I did as instructed and we found ourselves on a tree lined dual carriageway passing the east side of Ikea. Using my built in GPS, I followed the last exit at the roundabout, two kilometres down the road and we got lost on an adjacent out-of-town shopping centre. The blue and yellow of Ikea was gone and still pouring, the rain kept people off the streets. Nobody to ask, midday had swapped its place with midnight and it took another twenty minutes to find our destination. We headed straight to the café for Swedish meatballs and mashed potatoes with all you can drink coffee cups.

Hey man, the atmosphere was so relaxed and although not very loud, I could hear my favourite performer on the radio. It would have been his seventy-first birthday. I thought you died alone, a long long time ago, dear man who sold the world. The art on the walls reminded me of him too although it was nothing like his. I drifted away to the lake in Sweden and thought about a friend who lives there, hoping it wasn’t raining so hard in Sweden.

I don’t like shopping much but it’s almost a pleasure at Ikea. Especially on a quiet day when the money you are spending isn’t your own. My usual character scans didn’t come to much though. Everybody calm, relaxed, almost clone-like, going about their business with dignity and awareness of other shoppers. By the time we reached the clothing stores in a different section of the Oddyseum complex, it wasn’t far off closing time. Shoppers were easily outnumbered by assistants pretending to be busy.

Still not much to say about characterization until sale signs drew us to a Walmart style store called Géant; the fifth largest hypermarket chain in the world. Needing new clothing for work and a great bargain spotter, Sarah quickly found two tops with 30% reduction labels. Off we went to the checkout and a smiley cashier served us. But no reductions on the till receipt.

‘Oh, I’m sorry. You need a store card to get those reductions.  Go to customer services. They will organise it for you.’

Customer services was a considerable walk and the only person behind the counter leaned on the till looking jaded.

‘No, I can’t help.  Go back to the checkout operator, tell her to refund, issue a store card and then resubmit the goods and pay again.  Go back into the store through the entrance and walk down to the checkouts.’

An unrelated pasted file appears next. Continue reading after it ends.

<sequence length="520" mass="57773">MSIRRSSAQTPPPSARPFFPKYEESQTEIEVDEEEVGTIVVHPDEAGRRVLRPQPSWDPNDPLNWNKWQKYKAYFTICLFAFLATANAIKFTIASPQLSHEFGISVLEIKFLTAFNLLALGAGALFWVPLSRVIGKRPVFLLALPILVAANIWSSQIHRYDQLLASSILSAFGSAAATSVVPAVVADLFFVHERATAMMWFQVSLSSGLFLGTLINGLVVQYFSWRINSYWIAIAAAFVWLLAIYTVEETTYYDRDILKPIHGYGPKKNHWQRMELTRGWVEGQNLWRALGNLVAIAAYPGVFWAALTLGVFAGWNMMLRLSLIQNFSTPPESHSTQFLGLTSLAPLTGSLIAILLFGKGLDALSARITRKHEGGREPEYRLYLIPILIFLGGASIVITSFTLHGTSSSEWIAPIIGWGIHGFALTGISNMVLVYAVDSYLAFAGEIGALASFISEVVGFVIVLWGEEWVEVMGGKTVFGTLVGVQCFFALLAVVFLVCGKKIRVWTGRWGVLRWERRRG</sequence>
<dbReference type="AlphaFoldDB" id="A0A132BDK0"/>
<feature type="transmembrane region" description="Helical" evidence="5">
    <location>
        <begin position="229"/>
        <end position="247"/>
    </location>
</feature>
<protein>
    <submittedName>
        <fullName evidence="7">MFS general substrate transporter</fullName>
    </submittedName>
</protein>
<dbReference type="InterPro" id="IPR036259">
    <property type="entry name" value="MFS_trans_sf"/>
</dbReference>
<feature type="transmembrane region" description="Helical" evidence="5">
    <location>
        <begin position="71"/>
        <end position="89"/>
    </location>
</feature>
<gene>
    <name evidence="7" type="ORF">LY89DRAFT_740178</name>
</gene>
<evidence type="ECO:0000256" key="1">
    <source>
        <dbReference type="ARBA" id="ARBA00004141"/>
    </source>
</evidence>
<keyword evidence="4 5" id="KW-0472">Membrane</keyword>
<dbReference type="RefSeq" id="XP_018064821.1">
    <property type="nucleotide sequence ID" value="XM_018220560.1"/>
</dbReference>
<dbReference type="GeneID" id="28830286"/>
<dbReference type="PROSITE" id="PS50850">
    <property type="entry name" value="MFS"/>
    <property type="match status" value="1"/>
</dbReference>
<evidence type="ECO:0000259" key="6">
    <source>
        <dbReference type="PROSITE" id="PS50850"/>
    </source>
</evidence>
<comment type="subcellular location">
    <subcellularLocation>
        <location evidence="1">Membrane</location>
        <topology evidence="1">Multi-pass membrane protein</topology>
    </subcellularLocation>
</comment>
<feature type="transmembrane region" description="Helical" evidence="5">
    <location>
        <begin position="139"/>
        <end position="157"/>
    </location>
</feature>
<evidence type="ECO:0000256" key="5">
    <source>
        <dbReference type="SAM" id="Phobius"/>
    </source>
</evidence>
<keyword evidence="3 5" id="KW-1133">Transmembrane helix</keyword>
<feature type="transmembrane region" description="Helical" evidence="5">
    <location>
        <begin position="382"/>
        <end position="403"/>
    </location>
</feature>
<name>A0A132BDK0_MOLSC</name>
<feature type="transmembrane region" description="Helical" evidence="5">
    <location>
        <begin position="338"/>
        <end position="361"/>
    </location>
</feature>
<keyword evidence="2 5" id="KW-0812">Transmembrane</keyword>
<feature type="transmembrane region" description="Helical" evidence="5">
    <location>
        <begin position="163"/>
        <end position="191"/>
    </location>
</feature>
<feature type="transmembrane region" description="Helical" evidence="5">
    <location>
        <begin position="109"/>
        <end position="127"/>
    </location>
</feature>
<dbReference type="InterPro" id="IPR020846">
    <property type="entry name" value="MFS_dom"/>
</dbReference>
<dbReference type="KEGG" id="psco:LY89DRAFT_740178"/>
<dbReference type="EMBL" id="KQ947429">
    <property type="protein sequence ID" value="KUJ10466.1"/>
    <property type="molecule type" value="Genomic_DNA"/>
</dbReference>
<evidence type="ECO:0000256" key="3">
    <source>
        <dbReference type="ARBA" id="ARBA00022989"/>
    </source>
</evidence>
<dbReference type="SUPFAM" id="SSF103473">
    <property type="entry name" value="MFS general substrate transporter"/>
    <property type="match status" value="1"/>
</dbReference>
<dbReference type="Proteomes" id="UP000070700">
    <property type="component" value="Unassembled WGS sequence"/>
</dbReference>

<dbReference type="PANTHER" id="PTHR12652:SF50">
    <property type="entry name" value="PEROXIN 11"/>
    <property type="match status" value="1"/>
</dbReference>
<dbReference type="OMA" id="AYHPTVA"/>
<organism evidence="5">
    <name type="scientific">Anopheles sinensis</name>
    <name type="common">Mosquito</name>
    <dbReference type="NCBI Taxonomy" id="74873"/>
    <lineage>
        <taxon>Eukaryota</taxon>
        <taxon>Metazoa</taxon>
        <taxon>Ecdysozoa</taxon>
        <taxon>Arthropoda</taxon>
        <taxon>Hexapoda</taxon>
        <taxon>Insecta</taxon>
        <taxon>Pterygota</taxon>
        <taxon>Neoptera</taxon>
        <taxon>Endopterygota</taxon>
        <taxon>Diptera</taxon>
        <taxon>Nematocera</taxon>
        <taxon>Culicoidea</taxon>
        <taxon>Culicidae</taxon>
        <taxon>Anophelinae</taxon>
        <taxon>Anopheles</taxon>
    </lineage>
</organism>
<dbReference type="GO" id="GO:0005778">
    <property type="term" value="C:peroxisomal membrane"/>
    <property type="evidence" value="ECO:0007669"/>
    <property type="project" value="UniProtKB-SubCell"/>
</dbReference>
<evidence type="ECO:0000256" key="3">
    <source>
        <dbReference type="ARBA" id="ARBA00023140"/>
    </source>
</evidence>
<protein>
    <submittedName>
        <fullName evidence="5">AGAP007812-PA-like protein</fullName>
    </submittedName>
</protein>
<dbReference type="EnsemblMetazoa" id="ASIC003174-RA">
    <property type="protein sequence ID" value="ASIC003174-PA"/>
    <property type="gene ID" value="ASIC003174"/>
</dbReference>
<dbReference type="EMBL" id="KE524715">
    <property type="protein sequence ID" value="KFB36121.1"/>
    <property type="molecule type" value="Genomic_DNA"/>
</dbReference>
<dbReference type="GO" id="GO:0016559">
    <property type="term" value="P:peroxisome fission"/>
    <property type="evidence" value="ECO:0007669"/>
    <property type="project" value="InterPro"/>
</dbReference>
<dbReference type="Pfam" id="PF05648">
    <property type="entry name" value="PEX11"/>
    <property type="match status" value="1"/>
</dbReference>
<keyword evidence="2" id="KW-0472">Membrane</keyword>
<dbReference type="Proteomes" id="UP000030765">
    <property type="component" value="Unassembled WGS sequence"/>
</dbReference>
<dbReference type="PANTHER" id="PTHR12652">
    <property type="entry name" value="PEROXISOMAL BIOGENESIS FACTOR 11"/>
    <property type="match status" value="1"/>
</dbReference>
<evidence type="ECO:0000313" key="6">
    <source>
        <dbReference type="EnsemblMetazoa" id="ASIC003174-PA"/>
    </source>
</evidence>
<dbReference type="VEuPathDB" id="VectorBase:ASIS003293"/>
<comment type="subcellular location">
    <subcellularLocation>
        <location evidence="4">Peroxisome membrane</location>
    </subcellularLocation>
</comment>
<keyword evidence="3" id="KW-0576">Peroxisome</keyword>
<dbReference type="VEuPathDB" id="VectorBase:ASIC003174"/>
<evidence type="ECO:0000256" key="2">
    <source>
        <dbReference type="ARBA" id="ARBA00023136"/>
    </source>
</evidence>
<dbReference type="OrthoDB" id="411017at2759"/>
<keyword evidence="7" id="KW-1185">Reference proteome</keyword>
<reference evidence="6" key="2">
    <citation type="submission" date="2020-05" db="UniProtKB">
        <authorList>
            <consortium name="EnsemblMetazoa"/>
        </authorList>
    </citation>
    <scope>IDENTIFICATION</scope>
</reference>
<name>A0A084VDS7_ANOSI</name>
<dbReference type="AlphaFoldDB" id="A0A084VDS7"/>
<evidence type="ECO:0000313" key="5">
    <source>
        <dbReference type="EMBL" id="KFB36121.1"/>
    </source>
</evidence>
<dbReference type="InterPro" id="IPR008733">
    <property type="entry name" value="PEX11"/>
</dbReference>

A security guard stopped us because the alarms sounded when we tried to re-enter the store. We explained the situation, and he spent a few minutes attaching security labels to our shopping. Back at the checkout with the smiley cashier we joined the queue. Five minutes later she informed us that only customer services could issue refunds, we would have to go back. Flabbergasted we did as instructed once more and the customer services lady told us we had misunderstood her. She issued the refund, and we went back through the procedure with the security guard and back to the smiley cashier who had gone off duty.

The new cashier processed our goods, gave us a store card and explained that the 30% reduction was only redeemable against other purchases that had to be made at that store and within seven days.

‘We live two-and-a-half hours away; can’t we use our local Géant?’

‘No, I am sorry; it has to be this store.’

‘Why is this not explained anywhere in the store?’

‘I don’t know you would have to ask customer services.’

We stayed positive, maintained our good manners and left with Sarah’s bargains but we would never see the 30% off.

The rain didn’t let up once all day. Leaving the city, we aquaplaned around a corner and I momentarily lost control of the car when the rear decided it wanted to lead the way. Recovering the situation without mishap we headed for the countryside, deserted villages and very little traffic after our day of unnecessary challenges. It had been such a challenging day we did something unthinkable when we spotted a McDonalds and went in for a drink. If our children found out, our reputations would be finished.

A Hundred Tiny Threads

Isn’t it wonderful when a friend tells you about their success? Judith Barrow told me about hers today with her novel, ‘A Hundred Tiny Threads’ and how it is book of the month for January 2018 in Wales. What a great start to the New Year.
“Judith has lived in Pembrokeshire for thirty years. She is the author of three novels, and has published poetry and short fiction, winning several poetry competitions, as well as writing three children’s books and a play performed at the Dylan Thomas Centre. Judith grew up in the Pennines, has degrees in literature and creative writing and makes regular appearances at literary festivals.”
A Hundred Tiny Threads is a gritty family saga set in Lancashire in the 1900s and Ireland at the time of the ‘Black and Tans’. This is the prequel to the Howarth family saga of three titles (Pattern of ShadowsChanging Patterns and Living in the Shadows) set in the years before and after WW1.